I love the pictures! I loved reading all about Ewan's arrival!!!! Thanks so much for sharing! I really hope I can be as strong as you girl! we don't have a doula but I want so badly to do it naturally. I'm terrified, but I really want to do it. I know I've said it a million times already, but I'm positive you won't mind reading it again...HE'S GORGEOUS! I hope you are able to get your package for him...it should have gotten there just in time, lol. I find it too funny that cute little stinker is so stubborn!!! I love it! He is his own person already! :) He was ready! I'm so glad that he's doing well, and we will continue to pray very hard for his little broken heart to be fixed! He's absolutely gorgeous and you're amazing!!! CONGRATS!

Tara said...

Praise God - Beautiful story! Thank you so much for sharing - you are an inspiration =) I am so glad that things went the way you had hoped for. Praying for your healing (I, also, had to recover from the vacuum!) and of course for precious Ewan and his journey.

Sarah said...

Perfect! What a beautiful story! I'm crying here, and shaking a little, remembering in my body my own labor and delivery. I remember saying I couldn't do it, and the shaking and cold and letdown afterwards, the terrible back labor, the weird calm confidence that comes with knowing you could do it. I'm so glad you have this here, for you to look back on and remember!

KLaw said...

What a beatiful story. I am in awe of your precious little man and continuing to send prayers to your family. Thinking about you!

Erika said...

What a beautiful birth story! You did an incredible job, Kirsten! Congratulations! Little Ewan is just beautiful! We will keep praying for him & you! Congrats again! :)

Rebecca said...

Beautiful! Every story is so unique. I am so thankful that you were able to have him naturally, just as you wanted. God provided just the support team you needed and orchestrated everything at the perfect moment for Ewan's safe arrival.

Kirsten, I am so happy for you! You did it! He's here and he's beautiful =)

It's crazy to think. . .God used your body to bring perfectly formed eternal soul into this world. Isn't it miraculous!?

JD said...

There will be many things in the next month that feel like they're out of your control, tubes, barriers to holding Ewan like you'd want and being at home without him yet. But YOU were the champion of his birth, in control, using your instincts and relying on your support team to create the birth you wanted. I'm so very happy for you. You have captured your birth story perfectly. THAT is the kind of hospital birth every woman should get to experience. The least amount of medical intervention you want but all there within an arms reach if you needed it. Evergreen is a WONDERFUL facility and I'm SO HAPPY for you!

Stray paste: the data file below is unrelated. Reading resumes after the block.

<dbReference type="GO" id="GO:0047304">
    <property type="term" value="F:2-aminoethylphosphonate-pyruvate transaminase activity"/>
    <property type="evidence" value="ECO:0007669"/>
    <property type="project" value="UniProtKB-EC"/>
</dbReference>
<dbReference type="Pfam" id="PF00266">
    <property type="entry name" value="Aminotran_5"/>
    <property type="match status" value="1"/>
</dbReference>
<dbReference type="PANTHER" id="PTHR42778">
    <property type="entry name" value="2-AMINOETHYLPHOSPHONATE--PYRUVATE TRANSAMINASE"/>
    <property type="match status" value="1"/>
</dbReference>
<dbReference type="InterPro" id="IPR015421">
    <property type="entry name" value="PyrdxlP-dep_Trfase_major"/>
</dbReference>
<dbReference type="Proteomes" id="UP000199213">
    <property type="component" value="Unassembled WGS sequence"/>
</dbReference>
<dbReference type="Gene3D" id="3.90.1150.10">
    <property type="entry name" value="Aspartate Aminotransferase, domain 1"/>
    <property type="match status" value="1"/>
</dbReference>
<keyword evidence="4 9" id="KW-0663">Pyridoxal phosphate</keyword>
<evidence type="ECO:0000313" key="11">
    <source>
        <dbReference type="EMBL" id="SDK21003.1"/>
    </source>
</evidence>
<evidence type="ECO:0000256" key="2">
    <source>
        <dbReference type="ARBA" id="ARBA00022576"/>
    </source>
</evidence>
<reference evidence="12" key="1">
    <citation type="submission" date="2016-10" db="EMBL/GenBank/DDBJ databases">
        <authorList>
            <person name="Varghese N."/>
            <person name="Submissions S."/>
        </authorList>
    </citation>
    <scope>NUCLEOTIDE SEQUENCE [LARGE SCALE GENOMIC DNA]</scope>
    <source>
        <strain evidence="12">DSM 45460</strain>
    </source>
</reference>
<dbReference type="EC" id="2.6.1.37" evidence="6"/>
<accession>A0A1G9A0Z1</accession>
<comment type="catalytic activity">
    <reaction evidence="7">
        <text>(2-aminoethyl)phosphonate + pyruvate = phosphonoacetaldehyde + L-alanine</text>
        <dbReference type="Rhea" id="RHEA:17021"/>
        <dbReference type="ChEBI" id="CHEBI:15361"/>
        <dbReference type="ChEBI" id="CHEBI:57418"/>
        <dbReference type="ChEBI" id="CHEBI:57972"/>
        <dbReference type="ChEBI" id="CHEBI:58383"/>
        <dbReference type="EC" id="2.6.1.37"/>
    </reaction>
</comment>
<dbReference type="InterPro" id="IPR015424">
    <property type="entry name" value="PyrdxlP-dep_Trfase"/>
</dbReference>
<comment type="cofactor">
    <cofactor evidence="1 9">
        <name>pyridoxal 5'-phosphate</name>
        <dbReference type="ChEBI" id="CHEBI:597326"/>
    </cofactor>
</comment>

You did it!!!

Anonymous said...

What a beautiful story Ewan will get to read one day. To know that love and determination brought him into this world.

Congratulations on the birth of your beautiful son. May you hold that memory in your heart forever.

Shannon Egan

Nikki said...

Awesome!!!

What a great birth story. He is absolutely beautiful and you guys look so happy :)

Tracy said...

What a beautiful baby, Congrats to you and your hubby.
I am surprised at how detailed you are. I had 3 children and all I remember is 36...14...18... those are the hours I was in labour with each of them. LOL

Darlene S. said...

I stumbled onto your blog from Melissa Elsner's blog and I was so captivated by all of your touching pregnancy photos posted. Your belly was absolutely beautiful and I am so happy that your baby is here finally safely and with health. God bless your family!

Jamie said...

What a beautiful story and a beautiful little boy! You have been in my prayers and will continue to be. Isn't it awesome to give birth in front of the entire NICU team? My count was 9 doctors/nurses, my mom, and my husband. The nurses were talking about the ring of fire and singing the Jonny Cash song while Madi was crowning. Oh, the memories. Keep us updated!